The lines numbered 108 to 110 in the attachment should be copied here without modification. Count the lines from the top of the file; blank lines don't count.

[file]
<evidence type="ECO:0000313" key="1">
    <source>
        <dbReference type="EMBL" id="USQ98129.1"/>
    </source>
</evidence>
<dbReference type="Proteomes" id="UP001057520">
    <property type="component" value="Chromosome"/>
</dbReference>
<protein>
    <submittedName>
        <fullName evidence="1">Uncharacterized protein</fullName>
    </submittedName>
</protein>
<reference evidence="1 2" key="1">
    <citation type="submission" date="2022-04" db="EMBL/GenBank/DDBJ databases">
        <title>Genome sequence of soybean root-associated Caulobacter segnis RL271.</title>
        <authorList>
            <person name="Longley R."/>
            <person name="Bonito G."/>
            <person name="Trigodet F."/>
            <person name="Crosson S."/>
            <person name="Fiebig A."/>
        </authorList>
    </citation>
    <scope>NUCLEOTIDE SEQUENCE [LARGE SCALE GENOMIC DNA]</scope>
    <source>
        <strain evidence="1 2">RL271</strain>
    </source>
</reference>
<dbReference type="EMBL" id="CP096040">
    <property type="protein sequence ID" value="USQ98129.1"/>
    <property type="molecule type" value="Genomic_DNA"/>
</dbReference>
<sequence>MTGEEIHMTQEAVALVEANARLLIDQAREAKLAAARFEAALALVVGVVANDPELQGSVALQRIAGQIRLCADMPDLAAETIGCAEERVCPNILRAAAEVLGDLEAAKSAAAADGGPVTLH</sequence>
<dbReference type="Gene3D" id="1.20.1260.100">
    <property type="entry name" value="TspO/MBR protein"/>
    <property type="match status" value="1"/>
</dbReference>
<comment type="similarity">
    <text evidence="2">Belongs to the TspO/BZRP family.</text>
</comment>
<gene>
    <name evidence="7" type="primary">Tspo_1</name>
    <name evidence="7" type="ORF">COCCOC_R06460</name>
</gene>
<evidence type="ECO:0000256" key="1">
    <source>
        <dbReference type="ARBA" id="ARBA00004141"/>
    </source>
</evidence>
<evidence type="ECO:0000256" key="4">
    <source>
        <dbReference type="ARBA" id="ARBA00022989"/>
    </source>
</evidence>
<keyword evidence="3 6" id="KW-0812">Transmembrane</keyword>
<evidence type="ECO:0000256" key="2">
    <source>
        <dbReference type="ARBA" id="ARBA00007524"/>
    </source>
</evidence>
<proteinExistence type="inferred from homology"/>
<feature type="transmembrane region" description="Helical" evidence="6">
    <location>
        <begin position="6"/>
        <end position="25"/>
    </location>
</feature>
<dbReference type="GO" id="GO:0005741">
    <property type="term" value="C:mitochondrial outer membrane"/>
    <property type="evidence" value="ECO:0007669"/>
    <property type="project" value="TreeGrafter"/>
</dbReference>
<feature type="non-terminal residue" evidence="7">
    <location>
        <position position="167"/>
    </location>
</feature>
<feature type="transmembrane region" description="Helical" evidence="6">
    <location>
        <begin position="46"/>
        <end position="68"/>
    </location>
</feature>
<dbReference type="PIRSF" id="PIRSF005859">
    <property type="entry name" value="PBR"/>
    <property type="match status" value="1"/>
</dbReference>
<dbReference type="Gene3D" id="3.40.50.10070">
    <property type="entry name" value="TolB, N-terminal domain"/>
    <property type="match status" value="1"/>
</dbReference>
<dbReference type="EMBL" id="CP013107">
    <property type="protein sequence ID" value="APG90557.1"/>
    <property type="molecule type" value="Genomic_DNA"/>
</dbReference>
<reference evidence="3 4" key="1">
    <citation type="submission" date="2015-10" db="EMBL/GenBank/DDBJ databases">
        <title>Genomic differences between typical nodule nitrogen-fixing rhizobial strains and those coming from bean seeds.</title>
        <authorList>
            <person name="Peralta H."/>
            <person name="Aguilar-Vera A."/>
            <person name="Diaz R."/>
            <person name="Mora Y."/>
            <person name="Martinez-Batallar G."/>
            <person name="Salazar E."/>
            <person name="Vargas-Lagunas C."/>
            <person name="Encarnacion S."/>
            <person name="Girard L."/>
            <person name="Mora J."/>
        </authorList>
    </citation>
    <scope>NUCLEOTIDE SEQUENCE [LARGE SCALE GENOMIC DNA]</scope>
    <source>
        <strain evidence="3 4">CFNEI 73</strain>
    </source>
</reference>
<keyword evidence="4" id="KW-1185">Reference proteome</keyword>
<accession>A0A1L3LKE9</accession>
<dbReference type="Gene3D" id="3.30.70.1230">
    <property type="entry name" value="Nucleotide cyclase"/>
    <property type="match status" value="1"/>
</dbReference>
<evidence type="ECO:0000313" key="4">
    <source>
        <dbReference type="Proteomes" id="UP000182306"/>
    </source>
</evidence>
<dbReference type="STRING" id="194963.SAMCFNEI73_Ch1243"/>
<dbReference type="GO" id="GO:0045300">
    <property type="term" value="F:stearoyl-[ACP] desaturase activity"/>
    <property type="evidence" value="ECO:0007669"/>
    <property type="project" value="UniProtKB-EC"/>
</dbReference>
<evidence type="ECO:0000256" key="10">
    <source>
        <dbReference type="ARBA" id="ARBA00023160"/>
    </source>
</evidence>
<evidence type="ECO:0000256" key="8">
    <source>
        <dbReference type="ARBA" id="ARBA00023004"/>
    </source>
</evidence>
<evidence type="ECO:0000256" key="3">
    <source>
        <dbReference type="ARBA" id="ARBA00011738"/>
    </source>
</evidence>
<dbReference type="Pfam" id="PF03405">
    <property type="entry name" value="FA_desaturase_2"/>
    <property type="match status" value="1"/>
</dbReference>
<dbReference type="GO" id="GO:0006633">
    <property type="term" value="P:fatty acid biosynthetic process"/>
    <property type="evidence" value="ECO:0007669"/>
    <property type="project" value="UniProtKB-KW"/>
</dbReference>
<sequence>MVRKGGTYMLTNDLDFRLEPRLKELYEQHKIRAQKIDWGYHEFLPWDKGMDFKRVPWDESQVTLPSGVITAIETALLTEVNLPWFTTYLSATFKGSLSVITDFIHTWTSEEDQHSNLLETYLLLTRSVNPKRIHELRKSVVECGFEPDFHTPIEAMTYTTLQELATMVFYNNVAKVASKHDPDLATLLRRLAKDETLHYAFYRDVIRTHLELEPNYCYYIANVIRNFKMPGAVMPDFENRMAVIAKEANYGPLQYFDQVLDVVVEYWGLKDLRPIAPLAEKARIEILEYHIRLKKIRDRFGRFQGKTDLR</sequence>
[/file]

            <person name="Encarnacion S."/>
            <person name="Girard L."/>
            <person name="Mora J."/>